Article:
As many of you already know (thanks for posting on Facebook, Aaron! :p teasing…), I’m no longer in France. I am no longer an au pair. I’m honestly sick of discussing it and I don’t think it’s something I should publicly post about anyways, so I’m not going to talk about it here. Just know that it had nothing to do with homesickness, wanting to leave France, or the workload I was receiving (okay, the lack of workload may have been a factor). So I’ve been in the US for a little over a week now, saying hellos to family and a few friends that were also second goodbyes…. Because I am on my way out of New England.
Tomorrow morning I’m headed to Rhode Island for a “mini-vacation” with my mom (for me, not for her… she has to work *mwahahah*), and on Thursday I head to Reston, VA, just west of Washington DC. I knew when I left France I couldn’t stay in Maine; I refuse to let myself get stuck in the same rut I was in before I left. Paris also gave me a bit of a city bug — I really want some of the hustle and bustle that living/working in a city brings to life. Boston felt way too familiar. I originally thought of the west coast, like Seattle or Portland, but I literally don’t know a soul out there. Through this whole process (which took less than two weeks, might I add) my friend Alyssa has been an amazing resource. She’s listened to all my moaning and whining, helped me sort the pros and cons, and is now letting me bum in her spare bedroom for a few weeks until I get my feet on the ground. While I’m going to DC for myself, my ability to make a decision is in large part due to her. I am confident in my decision; with a small support system and the couple of career contacts I have in the area, I know I will make this work.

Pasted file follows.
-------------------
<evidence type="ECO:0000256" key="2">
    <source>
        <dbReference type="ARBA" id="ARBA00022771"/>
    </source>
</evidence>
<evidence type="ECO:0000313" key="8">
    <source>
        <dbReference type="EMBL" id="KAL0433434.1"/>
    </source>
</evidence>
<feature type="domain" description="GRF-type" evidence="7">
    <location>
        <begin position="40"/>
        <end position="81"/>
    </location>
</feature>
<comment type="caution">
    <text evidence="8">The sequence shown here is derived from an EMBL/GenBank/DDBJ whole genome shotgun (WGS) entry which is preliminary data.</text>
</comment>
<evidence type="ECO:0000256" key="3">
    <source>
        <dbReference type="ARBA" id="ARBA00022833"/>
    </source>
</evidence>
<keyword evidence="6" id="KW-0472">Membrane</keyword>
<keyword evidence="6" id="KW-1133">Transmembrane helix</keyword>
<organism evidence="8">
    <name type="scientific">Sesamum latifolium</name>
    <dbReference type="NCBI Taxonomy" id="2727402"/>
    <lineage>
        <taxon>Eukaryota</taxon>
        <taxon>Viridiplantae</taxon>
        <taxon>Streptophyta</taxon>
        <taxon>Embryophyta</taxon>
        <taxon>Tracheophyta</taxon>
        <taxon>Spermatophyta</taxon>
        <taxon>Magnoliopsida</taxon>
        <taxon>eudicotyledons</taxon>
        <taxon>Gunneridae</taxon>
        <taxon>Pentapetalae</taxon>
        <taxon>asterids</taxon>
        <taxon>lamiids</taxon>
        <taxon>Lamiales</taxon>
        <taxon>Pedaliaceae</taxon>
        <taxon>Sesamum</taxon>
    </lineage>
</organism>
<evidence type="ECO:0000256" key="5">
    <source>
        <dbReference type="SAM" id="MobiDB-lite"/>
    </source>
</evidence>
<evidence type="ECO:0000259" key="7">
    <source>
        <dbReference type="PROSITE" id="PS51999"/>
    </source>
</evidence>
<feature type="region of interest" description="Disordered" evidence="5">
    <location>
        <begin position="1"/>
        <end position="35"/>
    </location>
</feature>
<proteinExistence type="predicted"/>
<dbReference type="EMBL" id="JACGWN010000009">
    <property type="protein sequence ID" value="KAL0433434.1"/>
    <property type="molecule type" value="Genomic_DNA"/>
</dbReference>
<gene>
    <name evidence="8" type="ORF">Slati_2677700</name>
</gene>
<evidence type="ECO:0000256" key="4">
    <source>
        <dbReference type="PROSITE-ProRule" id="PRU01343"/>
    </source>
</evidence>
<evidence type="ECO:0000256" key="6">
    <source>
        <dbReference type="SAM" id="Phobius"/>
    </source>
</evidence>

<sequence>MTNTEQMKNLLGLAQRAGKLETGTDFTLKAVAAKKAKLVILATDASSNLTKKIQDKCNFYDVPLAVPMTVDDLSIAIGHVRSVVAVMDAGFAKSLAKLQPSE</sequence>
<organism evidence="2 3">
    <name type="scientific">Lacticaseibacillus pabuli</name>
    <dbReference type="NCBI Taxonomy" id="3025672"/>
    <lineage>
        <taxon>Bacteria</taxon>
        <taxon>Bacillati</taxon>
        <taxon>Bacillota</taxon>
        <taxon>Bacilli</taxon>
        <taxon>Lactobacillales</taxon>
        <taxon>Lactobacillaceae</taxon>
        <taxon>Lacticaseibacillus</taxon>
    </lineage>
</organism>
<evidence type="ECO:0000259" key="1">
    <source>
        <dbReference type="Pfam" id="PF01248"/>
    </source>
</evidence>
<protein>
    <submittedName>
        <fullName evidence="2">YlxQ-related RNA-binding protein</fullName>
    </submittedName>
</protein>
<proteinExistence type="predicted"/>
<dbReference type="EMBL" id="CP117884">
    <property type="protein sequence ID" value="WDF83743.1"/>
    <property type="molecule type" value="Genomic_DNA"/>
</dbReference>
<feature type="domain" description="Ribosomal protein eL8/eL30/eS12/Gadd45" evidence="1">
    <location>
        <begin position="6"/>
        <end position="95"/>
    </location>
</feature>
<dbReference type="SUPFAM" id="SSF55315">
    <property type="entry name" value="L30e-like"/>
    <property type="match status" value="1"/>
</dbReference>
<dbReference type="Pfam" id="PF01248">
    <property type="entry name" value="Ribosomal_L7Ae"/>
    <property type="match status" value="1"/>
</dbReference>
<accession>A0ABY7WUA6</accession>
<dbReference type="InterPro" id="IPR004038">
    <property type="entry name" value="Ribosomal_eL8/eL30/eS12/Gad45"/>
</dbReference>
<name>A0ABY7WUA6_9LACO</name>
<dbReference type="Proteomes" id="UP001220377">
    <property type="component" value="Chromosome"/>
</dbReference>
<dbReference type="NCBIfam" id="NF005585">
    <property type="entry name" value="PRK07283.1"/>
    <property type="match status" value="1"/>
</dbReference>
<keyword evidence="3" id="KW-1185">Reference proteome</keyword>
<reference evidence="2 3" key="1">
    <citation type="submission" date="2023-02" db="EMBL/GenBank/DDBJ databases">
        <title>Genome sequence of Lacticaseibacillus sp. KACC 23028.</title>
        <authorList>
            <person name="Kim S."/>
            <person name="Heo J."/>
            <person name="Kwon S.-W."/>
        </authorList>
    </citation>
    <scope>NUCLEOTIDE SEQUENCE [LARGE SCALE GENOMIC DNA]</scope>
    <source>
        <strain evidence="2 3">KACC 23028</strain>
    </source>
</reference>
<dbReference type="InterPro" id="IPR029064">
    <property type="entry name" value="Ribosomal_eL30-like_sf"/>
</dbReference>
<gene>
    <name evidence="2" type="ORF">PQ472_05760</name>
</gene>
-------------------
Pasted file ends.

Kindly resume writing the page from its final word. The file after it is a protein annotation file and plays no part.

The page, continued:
It’s funny how failing at one aspect of this adventure has made me so much more confident about myself. The further away from my decision to leave France that I get, the better I feel about it, and the more certain I am that I made the right decision. I took the year off from “real life” to figure myself out — what I wanted, what I liked, what I was capable of doing. A friend I made in France, who had a sort of motherly influence, said that maybe this was all happening for a reason. Maybe I only needed three months to get my life back on track. In her words, it’s time for me to “get grown” and get on with my life, and not the life I’ve designed around others. This is, I think, only the second time in my life that I’ve made a major decision that has been solely for me. The first was deciding to move to Portland and go to school there…and even that feels like it was for someone else, regardless of the fact that it was my decision alone. The only reason I moved to the area was to pursue school, and that seemed like the only option at the time. This move is purely for me — not school, not family/friends, not a job. For me. And I am beyond excited.
So… next comes the more difficult part, when real life sets in. The last week or so has been a bit of a reprieve from the real world, and while it’s been nice I’m so ready for the next step. My plans literally only extend to the end of April; I will need to find housing of my own (and get out of Alyssa’s hair) and a job. Housing I don’t foresee to be a problem; I’ve found plenty of options already but I don’t want to decide on anything until I’m actually there and can visit them and feel them out for myself (especially since they’re all roommate situations). I have a few actual “big girl” job leads — you know, salary, benefits, the whole nine yards. If these don’t pan out, I’m not above getting a retail job to tide me over until something better comes along. My motherly friend from Paris also has ties to DC and is willing to help me as well, if I need it. So even though, for the first time in my life, I don’t really have a plan, I’m not scared. I’m excited. I’m ready. It’s time to finally grow up and figure out what I’m going to make of my life before it’s over. So this is it… goodbye “student Kelsey”, “au pair Kelsey”, “young adult Kelsey”. My name is Kelsey, and I am officially entering the adult world.